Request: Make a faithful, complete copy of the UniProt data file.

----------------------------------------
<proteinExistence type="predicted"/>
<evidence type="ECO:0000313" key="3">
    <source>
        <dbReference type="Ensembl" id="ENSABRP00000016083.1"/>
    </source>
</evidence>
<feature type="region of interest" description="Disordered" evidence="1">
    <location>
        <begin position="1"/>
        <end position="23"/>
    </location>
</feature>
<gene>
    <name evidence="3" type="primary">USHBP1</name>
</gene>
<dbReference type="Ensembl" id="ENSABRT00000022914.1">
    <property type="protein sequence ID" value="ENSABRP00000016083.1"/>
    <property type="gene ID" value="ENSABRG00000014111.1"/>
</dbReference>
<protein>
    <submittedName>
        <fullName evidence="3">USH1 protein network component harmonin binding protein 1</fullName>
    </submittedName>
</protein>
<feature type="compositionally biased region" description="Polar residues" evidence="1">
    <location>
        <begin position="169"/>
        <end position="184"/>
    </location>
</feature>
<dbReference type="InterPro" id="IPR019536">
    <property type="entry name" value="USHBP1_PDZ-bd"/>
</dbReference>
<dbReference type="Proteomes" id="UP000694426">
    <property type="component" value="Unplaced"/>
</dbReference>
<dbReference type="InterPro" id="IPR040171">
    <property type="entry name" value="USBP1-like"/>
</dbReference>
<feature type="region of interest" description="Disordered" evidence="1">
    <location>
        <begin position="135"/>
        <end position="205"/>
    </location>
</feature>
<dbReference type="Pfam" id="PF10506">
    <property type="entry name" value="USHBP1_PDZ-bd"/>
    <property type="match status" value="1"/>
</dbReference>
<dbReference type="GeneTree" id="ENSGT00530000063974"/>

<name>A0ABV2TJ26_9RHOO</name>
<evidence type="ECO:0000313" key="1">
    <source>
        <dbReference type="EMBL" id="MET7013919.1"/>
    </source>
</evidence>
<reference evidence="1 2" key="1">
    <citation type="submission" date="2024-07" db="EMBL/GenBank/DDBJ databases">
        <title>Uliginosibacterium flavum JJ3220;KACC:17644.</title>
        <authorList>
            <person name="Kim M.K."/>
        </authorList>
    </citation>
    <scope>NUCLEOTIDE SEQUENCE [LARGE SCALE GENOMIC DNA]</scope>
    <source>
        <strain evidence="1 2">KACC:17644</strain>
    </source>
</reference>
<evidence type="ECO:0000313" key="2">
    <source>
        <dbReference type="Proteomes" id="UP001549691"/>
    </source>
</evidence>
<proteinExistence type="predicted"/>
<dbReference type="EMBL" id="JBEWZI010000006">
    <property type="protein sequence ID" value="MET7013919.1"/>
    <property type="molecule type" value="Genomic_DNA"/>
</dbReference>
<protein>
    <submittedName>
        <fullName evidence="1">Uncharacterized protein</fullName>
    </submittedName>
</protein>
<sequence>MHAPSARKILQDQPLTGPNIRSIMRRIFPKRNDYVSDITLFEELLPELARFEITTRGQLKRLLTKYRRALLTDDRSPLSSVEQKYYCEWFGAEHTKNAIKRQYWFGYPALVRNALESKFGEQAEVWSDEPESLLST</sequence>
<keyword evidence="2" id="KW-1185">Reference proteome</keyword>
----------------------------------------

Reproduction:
<proteinExistence type="predicted"/>
<evidence type="ECO:0000313" key="3">
    <source>
        <dbReference type="Ensembl" id="ENSABRP00000016083.1"/>
    </source>
</evidence>
<feature type="region of interest" description="Disordered" evidence="1">
    <location>
        <begin position="1"/>
        <end position="23"/>
    </location>
</feature>
<gene>
    <name evidence="3" type="primary">USHBP1</name>
</gene>
<dbReference type="Ensembl" id="ENSABRT00000022914.1">
    <property type="protein sequence ID" value="ENSABRP00000016083.1"/>
    <property type="gene ID" value="ENSABRG00000014111.1"/>
</dbReference>
<protein>
    <submittedName>
        <fullName evidence="3">USH1 protein network component harmonin binding protein 1</fullName>
    </submittedName>
</protein>
<feature type="compositionally biased region" description="Polar residues" evidence="1">
    <location>
        <begin position="169"/>
        <end position="184"/>
    </location>
</feature>
<dbReference type="InterPro" id="IPR019536">
    <property type="entry name" value="USHBP1_PDZ-bd"/>
</dbReference>
<dbReference type="Proteomes" id="UP000694426">
    <property type="component" value="Unplaced"/>
</dbReference>
<dbReference type="InterPro" id="IPR040171">
    <property type="entry name" value="USBP1-like"/>
</dbReference>
<feature type="region of interest" description="Disordered" evidence="1">
    <location>
        <begin position="135"/>
        <end position="205"/>
    </location>
</feature>
<dbReference type="Pfam" id="PF10506">
    <property type="entry name" value="USHBP1_PDZ-bd"/>
    <property type="match status" value="1"/>
</dbReference>
<dbReference type="GeneTree" id="ENSGT00530000063974"/>

<name>A0ABV2TJ26_9RHOO</name>
<evidence type="ECO:0000313" key="1">
    <source>
        <dbReference type="EMBL" id="MET7013919.1"/>
    </source>
</evidence>
<reference evidence="1 2" key="1">
    <citation type="submission" date="2024-07" db="EMBL/GenBank/DDBJ databases">
        <title>Uliginosibacterium flavum JJ3220;KACC:17644.</title>
        <authorList>
            <person name="Kim M.K."/>
        </authorList>
    </citation>
    <scope>NUCLEOTIDE SEQUENCE [LARGE SCALE GENOMIC DNA]</scope>
    <source>
        <strain evidence="1 2">KACC:17644</strain>
    </source>
</reference>
<evidence type="ECO:0000313" key="2">
    <source>
        <dbReference type="Proteomes" id="UP001549691"/>
    </source>
</evidence>
<proteinExistence type="predicted"/>
<dbReference type="EMBL" id="JBEWZI010000006">
    <property type="protein sequence ID" value="MET7013919.1"/>
    <property type="molecule type" value="Genomic_DNA"/>
</dbReference>
<protein>
    <submittedName>
        <fullName evidence="1">Uncharacterized protein</fullName>
    </submittedName>
</protein>
<sequence>MHAPSARKILQDQPLTGPNIRSIMRRIFPKRNDYVSDITLFEELLPELARFEITTRGQLKRLLTKYRRALLTDDRSPLSSVEQKYYCEWFGAEHTKNAIKRQYWFGYPALVRNALESKFGEQAEVWSDEPESLLST</sequence>
<keyword evidence="2" id="KW-1185">Reference proteome</keyword>